You are here: Home » Economy & Policy » News
Business Standard

Full, budget airlines to lock horns at meet

BS Reporter  |  New Delhi 

The October-16 meeting of the Indian carriers in Mumbai is expected to be a stormy one, with full service carriers and budget airlines likely to lock horns over issues like regulation of fares and putting up of stiff entry barriers.
It promises to be a repeat of the meeting of airlines called by Civil Aviation Minister Praful Patel on September 28, at which full-service airlines demanded government intervention in regulation of fares and entry barriers as a way out of the financial crisis being faced by the industry.
Airline sources said full service carriers would push for budget carriers agreeing to a base price, so that revenues and yields were protected.
"One of the main reasons for the financial condition of the airline industry is unreasonably low prices. It is in the overall interest of the airlines that there is agreement on at least a minimum price," said an executive with a full-service carrier.
According to industry estimates, domestic carriers are together expected to make staggering losses of Rs 2,500 crore in the 2006-07 period.
However, G R Gopinath, managing director of budget airline Air Deccan, said: "We are against any sort of price regulation. Companies may go bankrupt, but why should the government regulate fares or airlines reach an agreement on fares? It's unethical and against the interests of consumers."
In order to ensure that a carrier's financial health did not lead to bankruptcy, and to curtail predatory pricing by carriers, the government had proposed to review the business plans and financials of airlines every quarter and suggest corrective measures. The government said it was borrowing the model from the US.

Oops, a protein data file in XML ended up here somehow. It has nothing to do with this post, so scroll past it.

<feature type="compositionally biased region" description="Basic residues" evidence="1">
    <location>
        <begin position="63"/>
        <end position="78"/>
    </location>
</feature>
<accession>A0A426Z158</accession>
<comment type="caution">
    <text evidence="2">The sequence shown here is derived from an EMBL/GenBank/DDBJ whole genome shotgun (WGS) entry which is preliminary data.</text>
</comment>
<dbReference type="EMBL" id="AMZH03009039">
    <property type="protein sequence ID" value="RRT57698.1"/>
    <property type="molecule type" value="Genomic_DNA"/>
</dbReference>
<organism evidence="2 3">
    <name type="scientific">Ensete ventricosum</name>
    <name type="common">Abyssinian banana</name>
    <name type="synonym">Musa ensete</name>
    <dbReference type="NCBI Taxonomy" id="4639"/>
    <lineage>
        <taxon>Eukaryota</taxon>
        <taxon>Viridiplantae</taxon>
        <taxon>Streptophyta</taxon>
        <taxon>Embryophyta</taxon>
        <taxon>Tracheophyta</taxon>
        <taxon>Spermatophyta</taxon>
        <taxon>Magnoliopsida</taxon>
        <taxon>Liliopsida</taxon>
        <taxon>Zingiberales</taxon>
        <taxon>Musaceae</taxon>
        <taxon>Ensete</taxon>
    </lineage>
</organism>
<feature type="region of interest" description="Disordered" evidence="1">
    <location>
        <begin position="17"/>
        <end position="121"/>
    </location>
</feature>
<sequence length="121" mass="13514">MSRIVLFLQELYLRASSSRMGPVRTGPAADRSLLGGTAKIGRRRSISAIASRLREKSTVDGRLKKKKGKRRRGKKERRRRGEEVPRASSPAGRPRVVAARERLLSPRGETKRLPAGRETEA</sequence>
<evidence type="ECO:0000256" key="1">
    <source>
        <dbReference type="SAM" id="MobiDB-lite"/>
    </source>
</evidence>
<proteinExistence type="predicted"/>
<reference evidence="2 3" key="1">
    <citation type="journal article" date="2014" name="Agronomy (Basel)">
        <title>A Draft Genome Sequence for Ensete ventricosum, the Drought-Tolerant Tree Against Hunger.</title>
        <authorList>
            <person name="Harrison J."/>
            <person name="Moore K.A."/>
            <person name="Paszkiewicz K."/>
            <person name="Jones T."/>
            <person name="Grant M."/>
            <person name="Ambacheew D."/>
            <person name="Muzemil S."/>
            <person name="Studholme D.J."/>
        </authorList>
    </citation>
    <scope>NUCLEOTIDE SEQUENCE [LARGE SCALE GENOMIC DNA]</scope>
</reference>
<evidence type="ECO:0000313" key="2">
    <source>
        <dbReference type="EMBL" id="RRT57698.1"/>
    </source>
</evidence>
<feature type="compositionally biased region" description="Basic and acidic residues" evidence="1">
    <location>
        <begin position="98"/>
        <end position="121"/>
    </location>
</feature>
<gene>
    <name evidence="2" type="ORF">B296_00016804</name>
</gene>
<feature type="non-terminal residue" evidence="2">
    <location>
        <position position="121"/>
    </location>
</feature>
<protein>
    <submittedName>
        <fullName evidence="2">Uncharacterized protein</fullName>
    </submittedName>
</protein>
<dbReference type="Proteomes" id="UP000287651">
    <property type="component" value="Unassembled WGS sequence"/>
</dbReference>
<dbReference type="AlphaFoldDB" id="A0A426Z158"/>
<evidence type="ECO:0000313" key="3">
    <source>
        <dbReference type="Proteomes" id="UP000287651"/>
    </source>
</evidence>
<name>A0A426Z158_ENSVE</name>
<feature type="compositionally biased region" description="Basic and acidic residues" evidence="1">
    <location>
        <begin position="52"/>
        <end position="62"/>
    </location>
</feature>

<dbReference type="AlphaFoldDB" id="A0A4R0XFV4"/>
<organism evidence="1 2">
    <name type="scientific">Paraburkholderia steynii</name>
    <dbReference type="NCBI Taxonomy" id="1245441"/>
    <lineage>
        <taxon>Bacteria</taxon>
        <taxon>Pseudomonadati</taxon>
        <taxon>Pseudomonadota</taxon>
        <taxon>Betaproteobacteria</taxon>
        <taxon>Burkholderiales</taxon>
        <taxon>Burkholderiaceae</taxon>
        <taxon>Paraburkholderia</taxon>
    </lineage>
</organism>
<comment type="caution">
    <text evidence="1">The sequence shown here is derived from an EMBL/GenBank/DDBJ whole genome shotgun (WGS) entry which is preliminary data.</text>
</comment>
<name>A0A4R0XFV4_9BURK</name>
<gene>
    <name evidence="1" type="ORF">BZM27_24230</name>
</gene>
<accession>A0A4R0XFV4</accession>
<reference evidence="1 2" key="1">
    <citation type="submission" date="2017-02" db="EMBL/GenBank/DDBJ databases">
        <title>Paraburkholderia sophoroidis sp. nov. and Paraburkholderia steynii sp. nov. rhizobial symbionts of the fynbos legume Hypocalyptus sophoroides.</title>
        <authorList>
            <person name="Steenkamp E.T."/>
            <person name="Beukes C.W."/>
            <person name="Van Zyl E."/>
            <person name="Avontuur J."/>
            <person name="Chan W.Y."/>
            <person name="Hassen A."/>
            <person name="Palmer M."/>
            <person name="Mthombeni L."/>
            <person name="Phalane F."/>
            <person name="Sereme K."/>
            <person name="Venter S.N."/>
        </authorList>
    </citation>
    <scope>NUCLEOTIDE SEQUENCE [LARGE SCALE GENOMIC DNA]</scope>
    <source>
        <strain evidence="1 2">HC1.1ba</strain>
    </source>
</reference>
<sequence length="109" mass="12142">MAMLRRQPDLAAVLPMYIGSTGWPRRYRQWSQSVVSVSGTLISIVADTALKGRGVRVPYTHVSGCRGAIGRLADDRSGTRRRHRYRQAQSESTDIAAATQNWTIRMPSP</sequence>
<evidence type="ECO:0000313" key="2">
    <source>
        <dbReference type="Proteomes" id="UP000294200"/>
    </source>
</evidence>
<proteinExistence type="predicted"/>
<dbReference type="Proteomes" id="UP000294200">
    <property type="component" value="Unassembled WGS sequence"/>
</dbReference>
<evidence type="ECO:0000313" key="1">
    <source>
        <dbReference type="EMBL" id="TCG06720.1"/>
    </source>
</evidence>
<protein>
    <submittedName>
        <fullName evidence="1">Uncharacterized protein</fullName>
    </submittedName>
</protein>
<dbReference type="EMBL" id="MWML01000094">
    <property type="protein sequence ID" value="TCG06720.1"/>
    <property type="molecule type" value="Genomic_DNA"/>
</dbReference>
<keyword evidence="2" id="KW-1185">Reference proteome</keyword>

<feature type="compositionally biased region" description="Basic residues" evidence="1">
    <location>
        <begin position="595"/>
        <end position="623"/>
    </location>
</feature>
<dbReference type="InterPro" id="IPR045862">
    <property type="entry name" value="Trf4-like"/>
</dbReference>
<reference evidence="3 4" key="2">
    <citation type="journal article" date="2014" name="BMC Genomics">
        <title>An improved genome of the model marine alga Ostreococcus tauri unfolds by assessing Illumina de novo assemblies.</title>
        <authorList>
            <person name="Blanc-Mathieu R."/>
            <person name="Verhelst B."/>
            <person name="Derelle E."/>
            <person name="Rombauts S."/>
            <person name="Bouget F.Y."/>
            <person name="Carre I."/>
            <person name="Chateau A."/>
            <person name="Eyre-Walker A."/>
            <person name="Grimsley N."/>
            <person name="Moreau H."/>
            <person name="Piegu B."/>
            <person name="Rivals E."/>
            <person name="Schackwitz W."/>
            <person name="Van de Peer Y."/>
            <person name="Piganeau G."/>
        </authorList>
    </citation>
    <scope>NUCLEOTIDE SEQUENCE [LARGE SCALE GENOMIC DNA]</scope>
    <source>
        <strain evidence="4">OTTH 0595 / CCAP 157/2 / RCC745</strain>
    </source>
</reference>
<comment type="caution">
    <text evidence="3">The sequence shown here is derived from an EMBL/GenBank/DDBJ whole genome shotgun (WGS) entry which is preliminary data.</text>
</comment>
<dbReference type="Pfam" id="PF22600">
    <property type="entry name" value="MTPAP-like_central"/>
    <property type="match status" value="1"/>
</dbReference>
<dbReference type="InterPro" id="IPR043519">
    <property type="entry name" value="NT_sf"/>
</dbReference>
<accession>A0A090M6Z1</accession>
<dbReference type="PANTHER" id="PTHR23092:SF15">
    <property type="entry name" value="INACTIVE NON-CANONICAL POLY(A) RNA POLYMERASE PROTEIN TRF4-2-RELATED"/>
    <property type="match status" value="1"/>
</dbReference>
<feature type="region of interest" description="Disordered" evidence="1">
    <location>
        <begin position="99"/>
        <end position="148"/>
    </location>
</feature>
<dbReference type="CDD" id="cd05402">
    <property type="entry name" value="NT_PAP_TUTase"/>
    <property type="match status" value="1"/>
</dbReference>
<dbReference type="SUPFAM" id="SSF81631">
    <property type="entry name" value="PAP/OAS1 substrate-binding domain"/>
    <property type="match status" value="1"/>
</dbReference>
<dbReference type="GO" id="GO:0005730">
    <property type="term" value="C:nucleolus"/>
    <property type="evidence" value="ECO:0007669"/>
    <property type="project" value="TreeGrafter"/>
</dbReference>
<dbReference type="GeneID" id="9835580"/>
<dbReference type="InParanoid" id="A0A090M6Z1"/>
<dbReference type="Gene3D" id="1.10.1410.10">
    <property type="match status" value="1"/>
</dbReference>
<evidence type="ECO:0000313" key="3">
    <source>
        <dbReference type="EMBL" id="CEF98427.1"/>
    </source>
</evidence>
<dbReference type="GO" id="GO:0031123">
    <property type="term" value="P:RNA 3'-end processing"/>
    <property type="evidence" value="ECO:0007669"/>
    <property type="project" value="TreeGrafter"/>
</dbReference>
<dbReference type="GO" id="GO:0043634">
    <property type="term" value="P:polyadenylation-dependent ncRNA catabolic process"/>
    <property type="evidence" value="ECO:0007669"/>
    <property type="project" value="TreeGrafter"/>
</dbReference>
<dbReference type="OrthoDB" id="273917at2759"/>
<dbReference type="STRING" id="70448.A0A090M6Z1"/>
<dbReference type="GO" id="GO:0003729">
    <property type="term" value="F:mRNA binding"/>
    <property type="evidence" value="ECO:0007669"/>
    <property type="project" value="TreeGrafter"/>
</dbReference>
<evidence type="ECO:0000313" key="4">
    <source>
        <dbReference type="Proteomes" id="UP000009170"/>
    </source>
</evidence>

At the same time, some other full-service carriers are of the view that pricing should be left to market forces. "Why should there be a discussion on fares? We are of the view that it should be left to the market to decide," said M Thyagarajan, managing director of premium carrier Paramount Airlines.
Industry insiders said the meeting would also lay the framework for an association of Indian carriers on the lines of Nasscom or CII.
"There is no forum for airlines in the country to discuss issues and reach an agreement. The meeting will try and give shape to a formal association," said a senior executive with an airline.
In addition, the meeting is expected to discuss areas like sharing of infrastructure, ground facilities and fleet. Besides, it will work out a common approach towards the proposed civil aviation policy.

Dear Reader,


Business Standard has always strived hard to provide up-to-date information and commentary on developments that are of interest to you and have wider political and economic implications for the country and the world. Your encouragement and constant feedback on how to improve our offering have only made our resolve and commitment to these ideals stronger. Even during these difficult times arising out of Covid-19, we continue to remain committed to keeping you informed and updated with credible news, authoritative views and incisive commentary on topical issues of relevance.
We, however, have a request.

As we battle the economic impact of the pandemic, we need your support even more, so that we can continue to offer you more quality content. Our subscription model has seen an encouraging response from many of you, who have subscribed to our online content. More subscription to our online content can only help us achieve the goals of offering you even better and more relevant content. We believe in free, fair and credible journalism. Your support through more subscriptions can help us practise the journalism to which we are committed.

Support quality journalism and subscribe to Business Standard.

Digital Editor

First Published: Thu, October 12 2006. 00:00 IST
RECOMMENDED FOR YOU
.